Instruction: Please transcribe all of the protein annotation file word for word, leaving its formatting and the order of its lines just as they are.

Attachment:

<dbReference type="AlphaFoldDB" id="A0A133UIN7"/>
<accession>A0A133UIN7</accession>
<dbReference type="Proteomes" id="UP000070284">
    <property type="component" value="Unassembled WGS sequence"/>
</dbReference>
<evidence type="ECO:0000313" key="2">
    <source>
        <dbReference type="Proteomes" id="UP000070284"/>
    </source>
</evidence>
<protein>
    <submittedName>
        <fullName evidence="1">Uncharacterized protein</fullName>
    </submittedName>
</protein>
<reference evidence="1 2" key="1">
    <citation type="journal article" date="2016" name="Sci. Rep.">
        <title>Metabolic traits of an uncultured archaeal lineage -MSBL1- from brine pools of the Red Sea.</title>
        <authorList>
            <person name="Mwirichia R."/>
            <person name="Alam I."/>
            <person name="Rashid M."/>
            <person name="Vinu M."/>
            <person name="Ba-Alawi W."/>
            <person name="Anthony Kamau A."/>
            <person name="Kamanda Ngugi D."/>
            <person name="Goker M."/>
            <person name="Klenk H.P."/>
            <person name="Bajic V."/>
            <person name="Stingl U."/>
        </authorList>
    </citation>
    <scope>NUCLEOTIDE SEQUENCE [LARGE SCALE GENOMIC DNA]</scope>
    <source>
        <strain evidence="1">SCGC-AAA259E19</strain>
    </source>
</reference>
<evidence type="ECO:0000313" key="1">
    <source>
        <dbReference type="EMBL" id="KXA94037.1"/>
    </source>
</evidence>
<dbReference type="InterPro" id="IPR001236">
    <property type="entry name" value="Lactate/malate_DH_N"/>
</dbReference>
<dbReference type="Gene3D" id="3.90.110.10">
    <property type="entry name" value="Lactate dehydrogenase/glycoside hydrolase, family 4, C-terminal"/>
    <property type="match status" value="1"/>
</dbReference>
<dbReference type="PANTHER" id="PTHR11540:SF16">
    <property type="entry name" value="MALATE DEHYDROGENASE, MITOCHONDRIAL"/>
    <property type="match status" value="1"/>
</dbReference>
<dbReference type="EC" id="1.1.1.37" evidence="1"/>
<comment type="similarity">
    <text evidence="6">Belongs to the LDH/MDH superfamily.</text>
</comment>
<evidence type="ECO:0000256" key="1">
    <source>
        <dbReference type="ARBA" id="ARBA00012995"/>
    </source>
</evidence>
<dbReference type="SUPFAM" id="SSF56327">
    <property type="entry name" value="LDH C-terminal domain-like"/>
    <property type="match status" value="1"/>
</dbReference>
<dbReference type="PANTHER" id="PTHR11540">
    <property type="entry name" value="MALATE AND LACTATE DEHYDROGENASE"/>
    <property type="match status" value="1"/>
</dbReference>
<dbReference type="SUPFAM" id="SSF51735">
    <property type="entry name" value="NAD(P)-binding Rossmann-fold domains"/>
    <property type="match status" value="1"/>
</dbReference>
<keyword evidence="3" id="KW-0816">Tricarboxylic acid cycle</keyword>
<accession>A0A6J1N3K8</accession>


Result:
<dbReference type="AlphaFoldDB" id="A0A133UIN7"/>
<accession>A0A133UIN7</accession>
<dbReference type="Proteomes" id="UP000070284">
    <property type="component" value="Unassembled WGS sequence"/>
</dbReference>
<evidence type="ECO:0000313" key="2">
    <source>
        <dbReference type="Proteomes" id="UP000070284"/>
    </source>
</evidence>
<protein>
    <submittedName>
        <fullName evidence="1">Uncharacterized protein</fullName>
    </submittedName>
</protein>
<reference evidence="1 2" key="1">
    <citation type="journal article" date="2016" name="Sci. Rep.">
        <title>Metabolic traits of an uncultured archaeal lineage -MSBL1- from brine pools of the Red Sea.</title>
        <authorList>
            <person name="Mwirichia R."/>
            <person name="Alam I."/>
            <person name="Rashid M."/>
            <person name="Vinu M."/>
            <person name="Ba-Alawi W."/>
            <person name="Anthony Kamau A."/>
            <person name="Kamanda Ngugi D."/>
            <person name="Goker M."/>
            <person name="Klenk H.P."/>
            <person name="Bajic V."/>
            <person name="Stingl U."/>
        </authorList>
    </citation>
    <scope>NUCLEOTIDE SEQUENCE [LARGE SCALE GENOMIC DNA]</scope>
    <source>
        <strain evidence="1">SCGC-AAA259E19</strain>
    </source>
</reference>
<evidence type="ECO:0000313" key="1">
    <source>
        <dbReference type="EMBL" id="KXA94037.1"/>
    </source>
</evidence>
<dbReference type="InterPro" id="IPR001236">
    <property type="entry name" value="Lactate/malate_DH_N"/>
</dbReference>
<dbReference type="Gene3D" id="3.90.110.10">
    <property type="entry name" value="Lactate dehydrogenase/glycoside hydrolase, family 4, C-terminal"/>
    <property type="match status" value="1"/>
</dbReference>
<dbReference type="PANTHER" id="PTHR11540:SF16">
    <property type="entry name" value="MALATE DEHYDROGENASE, MITOCHONDRIAL"/>
    <property type="match status" value="1"/>
</dbReference>
<dbReference type="EC" id="1.1.1.37" evidence="1"/>
<comment type="similarity">
    <text evidence="6">Belongs to the LDH/MDH superfamily.</text>
</comment>
<evidence type="ECO:0000256" key="1">
    <source>
        <dbReference type="ARBA" id="ARBA00012995"/>
    </source>
</evidence>
<dbReference type="SUPFAM" id="SSF56327">
    <property type="entry name" value="LDH C-terminal domain-like"/>
    <property type="match status" value="1"/>
</dbReference>
<dbReference type="PANTHER" id="PTHR11540">
    <property type="entry name" value="MALATE AND LACTATE DEHYDROGENASE"/>
    <property type="match status" value="1"/>
</dbReference>
<dbReference type="SUPFAM" id="SSF51735">
    <property type="entry name" value="NAD(P)-binding Rossmann-fold domains"/>
    <property type="match status" value="1"/>
</dbReference>
<keyword evidence="3" id="KW-0816">Tricarboxylic acid cycle</keyword>
<accession>A0A6J1N3K8</accession>